This book offers an overview of the formation of the Afghan state and of the politics, economic challenges and international relations of contemporary Afghanistan.
It opens with an account of some of the key features that make Afghanistan unique and proceeds to discuss how the Afghan state acquired a distinctive character as a rentier state. In addition, the authors outline a complex range of domestic and external factors that led to the breakdown of the state, and how that breakdown gave rise to a set of challenges with which Afghan political and social actors have been struggling to deal since the 2001 international intervention that overthrew the anti-modernist Taliban regime. It then presents the different types of politics that Afghanistan has witnessed over the last two decades; examines some of the most important features of the Afghan economy; and demonstrates how Afghanistan’s geopolitical location and international relations more broadly have complicated the task of promoting stability in the post-2001 period. It concludes with some reflections on the factors that are likely to shape Afghanistan’s future trajectory and notes that if there are hopes for a better future, they largely rest on the shoulders of a globalised generation of younger Afghans.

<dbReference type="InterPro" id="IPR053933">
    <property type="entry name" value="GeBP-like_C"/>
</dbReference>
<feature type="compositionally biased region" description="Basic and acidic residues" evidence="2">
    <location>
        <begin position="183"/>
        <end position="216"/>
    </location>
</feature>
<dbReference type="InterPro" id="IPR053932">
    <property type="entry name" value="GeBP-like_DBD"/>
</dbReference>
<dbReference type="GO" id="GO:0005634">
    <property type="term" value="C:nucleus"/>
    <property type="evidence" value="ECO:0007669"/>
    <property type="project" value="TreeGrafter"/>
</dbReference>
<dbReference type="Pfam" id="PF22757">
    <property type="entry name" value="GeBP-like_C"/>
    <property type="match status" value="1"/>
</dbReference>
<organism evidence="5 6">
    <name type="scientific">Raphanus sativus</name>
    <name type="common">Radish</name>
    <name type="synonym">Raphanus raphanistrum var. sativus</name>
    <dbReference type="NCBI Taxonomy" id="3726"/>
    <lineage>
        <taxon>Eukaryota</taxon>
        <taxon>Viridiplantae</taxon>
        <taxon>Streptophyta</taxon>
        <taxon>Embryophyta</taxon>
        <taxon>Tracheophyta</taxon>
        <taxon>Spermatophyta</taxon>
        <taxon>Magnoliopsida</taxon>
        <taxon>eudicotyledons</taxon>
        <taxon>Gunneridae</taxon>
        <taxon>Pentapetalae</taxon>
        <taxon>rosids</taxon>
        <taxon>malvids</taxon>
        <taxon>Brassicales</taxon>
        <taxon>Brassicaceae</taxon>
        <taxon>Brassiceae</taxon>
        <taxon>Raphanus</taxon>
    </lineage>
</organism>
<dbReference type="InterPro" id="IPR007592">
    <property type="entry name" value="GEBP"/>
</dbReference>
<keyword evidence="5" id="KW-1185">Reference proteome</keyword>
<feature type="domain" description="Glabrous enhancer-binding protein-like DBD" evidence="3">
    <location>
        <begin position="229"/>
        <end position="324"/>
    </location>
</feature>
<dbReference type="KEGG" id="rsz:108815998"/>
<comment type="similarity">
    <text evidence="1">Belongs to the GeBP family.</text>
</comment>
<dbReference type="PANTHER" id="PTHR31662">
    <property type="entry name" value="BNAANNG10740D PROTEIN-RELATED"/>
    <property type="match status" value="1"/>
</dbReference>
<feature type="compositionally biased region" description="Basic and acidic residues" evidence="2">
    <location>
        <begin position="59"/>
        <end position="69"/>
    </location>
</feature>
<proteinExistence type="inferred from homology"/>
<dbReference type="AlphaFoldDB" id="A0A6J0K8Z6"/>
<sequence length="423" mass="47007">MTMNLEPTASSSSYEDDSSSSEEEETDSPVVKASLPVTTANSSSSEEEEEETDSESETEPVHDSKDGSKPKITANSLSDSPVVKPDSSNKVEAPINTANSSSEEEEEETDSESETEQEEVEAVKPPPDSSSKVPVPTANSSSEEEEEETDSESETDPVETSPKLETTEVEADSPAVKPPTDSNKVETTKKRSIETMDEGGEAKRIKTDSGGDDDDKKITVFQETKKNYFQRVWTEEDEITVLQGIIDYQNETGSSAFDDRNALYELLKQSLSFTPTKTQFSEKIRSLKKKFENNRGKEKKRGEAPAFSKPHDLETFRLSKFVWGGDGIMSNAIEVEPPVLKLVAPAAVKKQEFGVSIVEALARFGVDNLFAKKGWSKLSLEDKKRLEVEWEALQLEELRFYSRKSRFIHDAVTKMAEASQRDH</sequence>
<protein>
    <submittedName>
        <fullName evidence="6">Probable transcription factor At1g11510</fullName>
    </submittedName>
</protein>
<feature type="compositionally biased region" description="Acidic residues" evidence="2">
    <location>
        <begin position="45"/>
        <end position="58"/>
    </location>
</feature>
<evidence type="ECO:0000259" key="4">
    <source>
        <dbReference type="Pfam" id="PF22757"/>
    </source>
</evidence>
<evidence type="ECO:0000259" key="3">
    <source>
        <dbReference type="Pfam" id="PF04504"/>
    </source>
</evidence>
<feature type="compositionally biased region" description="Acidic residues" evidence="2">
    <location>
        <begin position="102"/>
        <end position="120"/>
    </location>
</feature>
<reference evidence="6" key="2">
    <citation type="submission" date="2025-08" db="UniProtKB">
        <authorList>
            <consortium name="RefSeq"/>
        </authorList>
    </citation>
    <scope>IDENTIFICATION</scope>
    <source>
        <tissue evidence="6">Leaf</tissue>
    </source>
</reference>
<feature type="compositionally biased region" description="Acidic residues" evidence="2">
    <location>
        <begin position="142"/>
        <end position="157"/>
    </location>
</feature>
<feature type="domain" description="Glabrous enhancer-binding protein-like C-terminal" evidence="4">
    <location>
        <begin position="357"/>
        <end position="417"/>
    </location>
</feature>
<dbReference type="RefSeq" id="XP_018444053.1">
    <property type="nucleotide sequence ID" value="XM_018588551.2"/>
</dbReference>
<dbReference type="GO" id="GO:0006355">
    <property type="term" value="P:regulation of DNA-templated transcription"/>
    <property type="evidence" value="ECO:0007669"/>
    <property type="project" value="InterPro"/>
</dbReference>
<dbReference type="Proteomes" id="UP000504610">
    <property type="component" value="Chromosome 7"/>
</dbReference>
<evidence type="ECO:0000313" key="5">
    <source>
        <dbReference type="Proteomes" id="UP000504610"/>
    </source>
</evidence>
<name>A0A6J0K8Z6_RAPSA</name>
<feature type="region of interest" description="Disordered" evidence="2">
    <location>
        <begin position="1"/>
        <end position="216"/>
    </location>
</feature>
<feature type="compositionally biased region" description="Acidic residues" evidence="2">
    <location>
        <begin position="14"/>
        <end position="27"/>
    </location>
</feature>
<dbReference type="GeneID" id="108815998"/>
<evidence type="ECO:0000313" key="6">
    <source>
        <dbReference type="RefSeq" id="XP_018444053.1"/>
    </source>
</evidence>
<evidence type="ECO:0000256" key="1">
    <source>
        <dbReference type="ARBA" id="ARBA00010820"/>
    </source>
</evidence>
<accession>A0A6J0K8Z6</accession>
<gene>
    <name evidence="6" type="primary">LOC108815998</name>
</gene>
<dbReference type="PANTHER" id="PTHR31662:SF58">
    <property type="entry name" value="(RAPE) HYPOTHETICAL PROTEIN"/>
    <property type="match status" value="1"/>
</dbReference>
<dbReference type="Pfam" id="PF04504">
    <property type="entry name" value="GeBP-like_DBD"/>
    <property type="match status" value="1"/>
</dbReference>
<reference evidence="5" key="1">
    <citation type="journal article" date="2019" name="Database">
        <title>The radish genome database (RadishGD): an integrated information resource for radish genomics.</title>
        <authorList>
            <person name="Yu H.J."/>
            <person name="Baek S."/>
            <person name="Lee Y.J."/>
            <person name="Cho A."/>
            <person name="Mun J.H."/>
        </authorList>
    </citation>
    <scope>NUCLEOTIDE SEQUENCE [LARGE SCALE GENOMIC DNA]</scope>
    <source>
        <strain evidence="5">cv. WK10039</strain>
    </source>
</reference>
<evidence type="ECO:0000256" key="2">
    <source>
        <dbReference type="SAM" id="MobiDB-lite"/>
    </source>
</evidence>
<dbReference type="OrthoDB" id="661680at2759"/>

This book will be of interest to students and scholars in the fields of Middle East and Central Asian studies, international relations, politics, development studies and history.
Table of Contents
1 Introduction; 2 State Formation; 3 Politics; 4 The Afghan Economy; 5 International Relations; 6 Conclusion
Niamatullah Ibrahimi is Associate Research Fellow at the Alfred Deakin Institute for Citizenship and Globalisation at Deakin University, Australia.
William Maley is Professor of Diplomacy at the Asia-Pacific College of Diplomacy at The Australian National University, Australia.